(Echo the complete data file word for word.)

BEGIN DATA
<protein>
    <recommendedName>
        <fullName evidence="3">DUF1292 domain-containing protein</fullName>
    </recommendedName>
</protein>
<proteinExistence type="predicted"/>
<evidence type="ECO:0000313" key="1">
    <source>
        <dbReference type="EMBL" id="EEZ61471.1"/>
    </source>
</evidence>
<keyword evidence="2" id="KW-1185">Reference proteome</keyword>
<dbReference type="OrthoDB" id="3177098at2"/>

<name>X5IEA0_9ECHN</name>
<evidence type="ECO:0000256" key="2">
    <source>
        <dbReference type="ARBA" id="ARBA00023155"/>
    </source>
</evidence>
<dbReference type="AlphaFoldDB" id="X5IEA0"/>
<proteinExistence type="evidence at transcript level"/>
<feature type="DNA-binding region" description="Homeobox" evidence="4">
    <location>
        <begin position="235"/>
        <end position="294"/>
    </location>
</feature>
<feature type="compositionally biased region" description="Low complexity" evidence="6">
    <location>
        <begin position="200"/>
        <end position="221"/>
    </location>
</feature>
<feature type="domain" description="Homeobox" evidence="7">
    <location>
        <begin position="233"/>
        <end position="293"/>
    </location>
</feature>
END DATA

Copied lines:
<protein>
    <recommendedName>
        <fullName evidence="3">DUF1292 domain-containing protein</fullName>
    </recommendedName>
</protein>
<proteinExistence type="predicted"/>
<evidence type="ECO:0000313" key="1">
    <source>
        <dbReference type="EMBL" id="EEZ61471.1"/>
    </source>
</evidence>
<keyword evidence="2" id="KW-1185">Reference proteome</keyword>
<dbReference type="OrthoDB" id="3177098at2"/>

<name>X5IEA0_9ECHN</name>
<evidence type="ECO:0000256" key="2">
    <source>
        <dbReference type="ARBA" id="ARBA00023155"/>
    </source>
</evidence>
<dbReference type="AlphaFoldDB" id="X5IEA0"/>
<proteinExistence type="evidence at transcript level"/>
<feature type="DNA-binding region" description="Homeobox" evidence="4">
    <location>
        <begin position="235"/>
        <end position="294"/>
    </location>
</feature>
<feature type="compositionally biased region" description="Low complexity" evidence="6">
    <location>
        <begin position="200"/>
        <end position="221"/>
    </location>
</feature>
<feature type="domain" description="Homeobox" evidence="7">
    <location>
        <begin position="233"/>
        <end position="293"/>
    </location>
</feature>